Many firms get their break on a marginal loan deal from new banks trying to enter the market.
From an entrant bank's perspective, riskier customers are the easiest to attract to build a profile and presence in the market as the incumbents have less incentive to hold on to these guys.
Time and again talking to members we were advised of foreign banks trying to break into the UK market in years gone by who provided them with finance early in their development.
I think we need to see more of this happening. Not only as an increase in the number of banking options serving our firms but as a spur to the banks already in the market.
Sir John Vickers' Independent Commission on Banking reports in September and is charged with improving the sustainability of the banking system.
These proposals – and more importantly the government's response to them – must also increase competition in the banking sector by lowering barriers to entry and making it harder for incumbents to entrench their position.
The full effects of an enhanced competitive environment in the banking sector are only likely to be felt in the long run but will make a big difference.
The second thing that needs to happen is that more alternatives to bank finance need to sprout up and flourish. The pre-crisis glut of bank debt also helped choke off such alternatives – and helped distort expectations of returns.
To be fair to the banks, one of their Taskforce commitments goes towards addressing this by creating a Business Growth Fund. The BGF will provide finance for growing companies looking for £2-10 million – the growth capital gap identified in the last government's Rowlands Review.
Crucially though, the BGF focuses on equity. The same Rowlands Review also identified SMEs' aversion to equity finance as a behavioural barrier to getting finance for growth flowing.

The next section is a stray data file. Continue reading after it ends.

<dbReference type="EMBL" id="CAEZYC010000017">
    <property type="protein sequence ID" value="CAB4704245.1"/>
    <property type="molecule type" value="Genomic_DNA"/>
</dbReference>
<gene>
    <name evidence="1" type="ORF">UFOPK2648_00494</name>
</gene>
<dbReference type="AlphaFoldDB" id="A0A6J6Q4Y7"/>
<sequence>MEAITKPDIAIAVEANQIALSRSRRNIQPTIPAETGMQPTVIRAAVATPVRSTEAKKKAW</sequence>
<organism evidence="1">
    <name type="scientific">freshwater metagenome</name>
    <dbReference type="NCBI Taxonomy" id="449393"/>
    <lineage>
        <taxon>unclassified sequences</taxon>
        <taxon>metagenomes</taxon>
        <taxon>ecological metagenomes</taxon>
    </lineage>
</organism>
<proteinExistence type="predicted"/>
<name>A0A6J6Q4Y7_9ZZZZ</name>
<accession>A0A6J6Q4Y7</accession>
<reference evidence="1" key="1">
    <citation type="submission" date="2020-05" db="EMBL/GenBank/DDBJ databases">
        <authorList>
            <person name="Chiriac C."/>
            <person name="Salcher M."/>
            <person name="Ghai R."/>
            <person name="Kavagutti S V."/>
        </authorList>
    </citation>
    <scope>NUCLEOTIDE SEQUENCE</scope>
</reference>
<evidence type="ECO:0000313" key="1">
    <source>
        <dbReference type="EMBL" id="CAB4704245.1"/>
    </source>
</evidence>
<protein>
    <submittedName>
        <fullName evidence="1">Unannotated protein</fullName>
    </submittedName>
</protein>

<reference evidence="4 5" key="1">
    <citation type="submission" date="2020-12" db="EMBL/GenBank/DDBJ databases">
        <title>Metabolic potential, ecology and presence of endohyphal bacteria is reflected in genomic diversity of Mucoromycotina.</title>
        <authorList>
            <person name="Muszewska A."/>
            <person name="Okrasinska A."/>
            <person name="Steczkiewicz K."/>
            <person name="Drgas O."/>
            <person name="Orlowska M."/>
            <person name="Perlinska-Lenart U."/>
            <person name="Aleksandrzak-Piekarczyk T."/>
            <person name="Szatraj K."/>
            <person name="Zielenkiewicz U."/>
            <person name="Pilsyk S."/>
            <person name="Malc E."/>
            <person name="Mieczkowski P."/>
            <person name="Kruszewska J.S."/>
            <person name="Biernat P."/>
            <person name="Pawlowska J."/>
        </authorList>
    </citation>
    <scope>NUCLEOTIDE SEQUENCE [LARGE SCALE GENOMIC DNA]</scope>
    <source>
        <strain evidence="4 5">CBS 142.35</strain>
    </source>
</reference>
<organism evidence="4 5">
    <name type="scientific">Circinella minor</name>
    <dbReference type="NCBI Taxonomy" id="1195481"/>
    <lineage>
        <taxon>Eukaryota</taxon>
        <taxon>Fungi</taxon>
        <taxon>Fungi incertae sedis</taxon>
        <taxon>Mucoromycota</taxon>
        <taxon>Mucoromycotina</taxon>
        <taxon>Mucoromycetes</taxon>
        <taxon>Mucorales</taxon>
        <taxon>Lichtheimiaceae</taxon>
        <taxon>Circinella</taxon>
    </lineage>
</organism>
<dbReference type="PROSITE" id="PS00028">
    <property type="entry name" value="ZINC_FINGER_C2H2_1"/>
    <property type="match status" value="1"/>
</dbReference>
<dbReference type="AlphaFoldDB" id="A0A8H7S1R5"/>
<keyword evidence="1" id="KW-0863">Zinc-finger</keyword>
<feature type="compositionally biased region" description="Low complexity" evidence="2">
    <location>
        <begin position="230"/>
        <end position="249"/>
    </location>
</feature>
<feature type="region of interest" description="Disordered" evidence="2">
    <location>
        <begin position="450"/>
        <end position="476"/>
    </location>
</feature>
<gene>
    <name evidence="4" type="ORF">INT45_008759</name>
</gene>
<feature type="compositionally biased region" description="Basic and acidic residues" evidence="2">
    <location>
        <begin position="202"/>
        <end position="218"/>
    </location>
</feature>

The recommendation was to instead focus on mezzanine finance – a hybrid high return debt product that gets around the aversion to equity. This recommendation remains unaddressed.
Alternative finance doesn't stop at mezzanine though. We need more private lending, more venture capital, and a readjustment of investors to the post credit boom environment. And we need a more sophisticated financial landscape that progresses firms along the different forms of finance appropriate to their stage of development.
Action here may require thinking from the government about how the tax system encourages – or doesn't – these types of investors. It may require more fiscal resources than are necessarily available or it might mean moving some around. But it must be a medium term priority that should be addressed during this Parliament.
With little or no extra money however, the financial sector could seek a better understanding of the businesses they invest in. A common complaint I've heard is that banks don't understand manufacturing. But it's not just the banks.
In venture capital for example, the easy credit years allowed high leverage to do the work on generating high returns rather than relying on expert understanding of particular industries. This isn't all VC funds – but for the sector overall.
There are encouraging signs on this. The banks Taskforce reinstated a forum for banks and firms to discuss finance. And the banks are determined to reach out to businesses through their network of mentors.
The latter is very much in the vein of how banks can help firms understand finance better and improve their chance of a successful loan application. Laudable but it is focused on improving understanding on the demand side.
It misses the converse idea of banks themselves learning more about business and therefore the risks and opportunities for different kinds of business – that would improve understanding on the supply side.
And what about funds under management? How many people in private equity funds or VC funds are manufacturing experts for example? Some perhaps but not enough. Consider the banks' Business Growth Fund – what real activity business expertise is being brought to bear in the design of this fund. There's an opportunity here.
Perhaps most frustrating and visible – but also correctable – is banks' customer services. The Taskforce again commits to improve these for example through a new lending code, new lending principles, and a commitment to independent review of declined lending applications.
But letting the banks regulate their own adherence to higher standards may at best lack credibility and at worst be ineffective.
On business expertise and customer services, the Business Growth Fund and the (misguided) Merlin – banks have put their cards on the table. The government has a responsibility through its engagement with the Taskforce to drive the banks further and through the coming 'growth budget' to do what it can to further improve access to finance - and where it can't act now give a clear signal of future intentions.